Charlie Strong will never say this, because if he did, it would be the dumbest thing he has ever said. But deep down, he must be thinking it. The best part about beating Notre Dame Sunday night was not the thrill of victory.
It was the thrill of shutting up a bunch of blowhard billionaire buttinskies who think their oil portfolios mean that they know more about football than Strong does. They think he is their plaything and for whatever their ego-driven reasons, they have beaten and badgered Strong for the entirety of his two years trying to rebuild the Longhorns as Texas' head coach. They even ruined his welcoming' press conference.
So he has had to sit quietly, because at Texas, they have the power. And now comes this: Texas 50, Notre Dame 47 in double overtime.
Hey billionaires: Shut the heck up.
Strong has actually done it. He has Texas back. No, the Longhorns aren't going to contend for the College Football Playoff this year, but they are a power in the Big 12 again. Just like that, they have emerged back ahead of Oklahoma, which lost, and Baylor, which disgraced itself off the field, and are back in the national discussion again.
The thing is, now Strong has something to sell: Belief. I always thought he had the ability to fix it, but not to sell it.
Texas is a different kind of a job. Too many people have too much power, and they want the world to look at them as if they have all the biggest, splashiest and flashiest things. Well, Strong fumbles his words in public and sits on his hands, as he did at his opening press conference when he got the job. He's a good man who knows his defense and believes in young men behaving well together to build a foundation. He insists on it, and building takes time.
When he was hired, the good-ol' billionaires felt as if they had settled. They wanted Nick Saban. So big-dollar Red McCombs said that Strong was a good man and would probably be a good coordinator. But not a head coach. He said on ESPN radio that the school hiring Strong for the head coaching job was "a kick in the face.''
Blowhards don't build football teams. Coaches and players do. Dollars don't do it. Hard work does. (Dollars help).
What Strong showed Sunday night was a willingness to adapt. He adapted his offense to the times and also the talent he had. It was freshman quarterback Shane Buechele throwing the ball around and moving the team through space. Then it was Tyrone Swoopes replacing Buechele and pounding the ball when the team got close to the end zone.
Swoopes did it in double overtime, running over four Notre Dame players to get down to the 6-yard line. And then plowing in a few minutes later, after they cleared an injured Irish player off the field, for the win.
Strong showed flexibility. Texas showed up with a super fast, hurry-up offense and at times, Notre Dame wasn't even at the line ready for Texas' snap.
First off, say this: College football really got it right this year. Instead of major teams beating a bunch of nobodies by 72 points, this opening weekend was one big-time matchup after another. It was Alabama-USC, LSU-Wisconsin, Houston-Oklahoma. Monday night is Florida State-Ole Miss.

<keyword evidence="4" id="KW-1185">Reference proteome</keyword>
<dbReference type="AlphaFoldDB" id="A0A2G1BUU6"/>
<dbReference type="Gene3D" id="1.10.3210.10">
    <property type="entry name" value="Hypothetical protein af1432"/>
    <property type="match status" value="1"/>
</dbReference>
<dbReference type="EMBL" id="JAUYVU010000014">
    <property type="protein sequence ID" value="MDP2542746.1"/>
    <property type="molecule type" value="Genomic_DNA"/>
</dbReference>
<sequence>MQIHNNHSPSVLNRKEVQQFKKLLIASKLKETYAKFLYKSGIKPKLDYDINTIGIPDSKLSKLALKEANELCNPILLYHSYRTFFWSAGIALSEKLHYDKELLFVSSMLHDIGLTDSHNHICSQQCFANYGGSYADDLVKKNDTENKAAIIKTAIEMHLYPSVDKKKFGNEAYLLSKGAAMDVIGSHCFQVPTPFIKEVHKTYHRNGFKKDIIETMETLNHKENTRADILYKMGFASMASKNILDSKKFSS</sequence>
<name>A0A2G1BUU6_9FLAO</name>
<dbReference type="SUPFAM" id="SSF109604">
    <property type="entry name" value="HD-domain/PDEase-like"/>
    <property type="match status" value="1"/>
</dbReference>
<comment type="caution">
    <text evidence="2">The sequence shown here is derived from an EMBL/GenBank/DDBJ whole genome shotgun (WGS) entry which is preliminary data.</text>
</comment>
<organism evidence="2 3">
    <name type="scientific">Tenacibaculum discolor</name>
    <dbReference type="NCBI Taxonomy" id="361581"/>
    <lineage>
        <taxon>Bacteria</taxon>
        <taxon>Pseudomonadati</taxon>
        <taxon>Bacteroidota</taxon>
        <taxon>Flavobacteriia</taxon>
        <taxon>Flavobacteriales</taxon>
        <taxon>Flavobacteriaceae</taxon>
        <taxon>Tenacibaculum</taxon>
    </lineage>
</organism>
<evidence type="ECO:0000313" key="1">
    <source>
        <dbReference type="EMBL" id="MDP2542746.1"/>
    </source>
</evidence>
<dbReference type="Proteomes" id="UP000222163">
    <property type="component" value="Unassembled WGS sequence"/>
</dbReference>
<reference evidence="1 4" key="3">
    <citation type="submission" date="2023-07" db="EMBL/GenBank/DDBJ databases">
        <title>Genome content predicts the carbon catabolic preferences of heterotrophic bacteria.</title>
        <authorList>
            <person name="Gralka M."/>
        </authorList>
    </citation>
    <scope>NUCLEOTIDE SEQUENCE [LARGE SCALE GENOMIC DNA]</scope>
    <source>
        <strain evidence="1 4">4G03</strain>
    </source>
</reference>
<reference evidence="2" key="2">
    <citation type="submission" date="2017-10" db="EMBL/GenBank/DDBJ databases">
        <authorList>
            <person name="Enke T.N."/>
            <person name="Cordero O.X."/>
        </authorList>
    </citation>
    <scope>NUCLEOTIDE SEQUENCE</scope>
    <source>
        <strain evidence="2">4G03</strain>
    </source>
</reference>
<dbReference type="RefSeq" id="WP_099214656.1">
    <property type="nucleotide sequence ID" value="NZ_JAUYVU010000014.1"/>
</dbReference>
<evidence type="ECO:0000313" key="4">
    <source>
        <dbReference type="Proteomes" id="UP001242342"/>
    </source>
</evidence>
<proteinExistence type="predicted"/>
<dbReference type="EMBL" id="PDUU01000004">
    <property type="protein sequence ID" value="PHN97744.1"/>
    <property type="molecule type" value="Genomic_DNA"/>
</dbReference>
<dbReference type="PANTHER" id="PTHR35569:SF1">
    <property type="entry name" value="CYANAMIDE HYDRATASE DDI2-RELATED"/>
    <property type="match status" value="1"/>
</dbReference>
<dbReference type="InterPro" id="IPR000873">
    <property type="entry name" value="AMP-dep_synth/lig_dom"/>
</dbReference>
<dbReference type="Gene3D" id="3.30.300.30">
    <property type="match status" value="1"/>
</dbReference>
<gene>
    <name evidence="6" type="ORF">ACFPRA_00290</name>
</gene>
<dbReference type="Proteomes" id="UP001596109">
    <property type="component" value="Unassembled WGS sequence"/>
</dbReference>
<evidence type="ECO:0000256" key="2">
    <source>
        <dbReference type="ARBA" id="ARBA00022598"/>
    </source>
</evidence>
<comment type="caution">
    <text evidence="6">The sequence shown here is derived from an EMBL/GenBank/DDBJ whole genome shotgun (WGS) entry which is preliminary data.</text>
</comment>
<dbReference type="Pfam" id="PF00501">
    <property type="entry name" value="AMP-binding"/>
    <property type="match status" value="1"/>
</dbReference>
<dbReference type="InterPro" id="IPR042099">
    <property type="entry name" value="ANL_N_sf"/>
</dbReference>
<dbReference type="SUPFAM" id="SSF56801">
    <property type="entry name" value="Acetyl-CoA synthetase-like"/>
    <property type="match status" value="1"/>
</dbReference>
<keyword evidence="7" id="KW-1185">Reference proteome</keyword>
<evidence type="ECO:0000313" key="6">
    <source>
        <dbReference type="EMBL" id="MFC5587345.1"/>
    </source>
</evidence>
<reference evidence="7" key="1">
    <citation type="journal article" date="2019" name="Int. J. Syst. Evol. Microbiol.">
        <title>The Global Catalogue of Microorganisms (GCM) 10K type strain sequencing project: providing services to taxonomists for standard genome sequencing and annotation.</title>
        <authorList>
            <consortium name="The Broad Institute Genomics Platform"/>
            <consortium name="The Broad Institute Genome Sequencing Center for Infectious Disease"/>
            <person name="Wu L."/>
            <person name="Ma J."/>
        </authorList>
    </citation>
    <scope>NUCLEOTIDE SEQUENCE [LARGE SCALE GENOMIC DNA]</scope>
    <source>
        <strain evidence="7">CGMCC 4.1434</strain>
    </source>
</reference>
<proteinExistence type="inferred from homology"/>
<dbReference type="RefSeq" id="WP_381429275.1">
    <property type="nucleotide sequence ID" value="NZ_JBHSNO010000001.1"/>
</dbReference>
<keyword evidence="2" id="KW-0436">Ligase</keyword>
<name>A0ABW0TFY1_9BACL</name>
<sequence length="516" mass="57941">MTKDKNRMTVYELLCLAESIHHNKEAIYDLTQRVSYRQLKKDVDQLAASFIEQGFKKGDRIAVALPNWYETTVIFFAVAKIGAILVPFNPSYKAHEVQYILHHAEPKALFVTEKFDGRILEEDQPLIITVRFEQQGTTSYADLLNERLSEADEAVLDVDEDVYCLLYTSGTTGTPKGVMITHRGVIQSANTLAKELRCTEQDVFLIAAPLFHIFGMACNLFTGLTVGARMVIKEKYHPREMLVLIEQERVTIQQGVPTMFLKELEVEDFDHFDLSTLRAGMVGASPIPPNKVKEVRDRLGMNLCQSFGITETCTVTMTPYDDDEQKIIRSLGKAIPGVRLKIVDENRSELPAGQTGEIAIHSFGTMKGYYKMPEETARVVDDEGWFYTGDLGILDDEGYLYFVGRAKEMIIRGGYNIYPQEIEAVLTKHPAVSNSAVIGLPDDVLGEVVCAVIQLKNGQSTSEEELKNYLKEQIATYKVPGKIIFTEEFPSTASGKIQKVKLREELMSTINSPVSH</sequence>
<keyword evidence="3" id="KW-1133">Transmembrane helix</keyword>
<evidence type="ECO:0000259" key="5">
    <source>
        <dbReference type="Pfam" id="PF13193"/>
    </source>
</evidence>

And on Sunday night, two of the tradition-richest programs of all, Texas and Notre Dame, had a block of prime time all to themselves.
During the weekend, the big upset—no offense to Houston—was unranked Wisconsin over national-title contender LSU. Every year, LSU is picked as a contender, basically, and then we find out that it doesn't have a quarterback or an offense from this century. This year was going to be different.
And then it wasn't. And LSU coach Les Miles is never going to survive this season now without a win over Alabama. He simply will not adjust to the modern game. At all.
Texas had no quarterback and no offense last year, either. It also had a losing record. So Strong made the switch.
Actually, he tried to make the switch last year, but then switched again. Or maybe he switched back. It's hard to say, really, how many offensive incarnations Strong has actually put into place in his two-years-plus-one-game tenure at Texas. But somehow he landed on Sterlin Gilbert as his new offensive coordinator.
Strong found someone who could not only modernize his offense, but also give him a good ol' boy to sell to the billionaires. Gilbert is a disciple of Baylor's ex-coach Art Briles, who had taken Baylor right past Texas before Strong arrived.
To Texas people, Briles would count as "one of us," while Strong has struggled to find that acceptance. And Gilbert? He coached in Texas high schools, was born in San Angelo, Texas, and played quarterback for Angelo State.
Meanwhile, Baylor's offense was looking modern under Briles, and Texas' looked like a stick in the mud. You put all that together and mix in Baylor's sexual assault scandal that led to Briles being pushed out, and you found that Strong had made his way in.
He had bought himself another year.
Well, now he has taken control for real. You can never fully push aside the rich boys, but they are going to have to work with him now. Maybe even accept him.
Former Texas and Green Bay Packers star Jermichael Finley is not one of the billionaires, but on Sunday, he tweeted "UPSET That's what I'm talking about #Longhorns.''
Really? Was that what he was talking about? Because last year, he tweeted this:
It will be interesting to hear what the billionaires say now. Or, you know what would be even more interesting?
Greg Couch covers college football for Bleacher Report. Follow him at @gregcouch.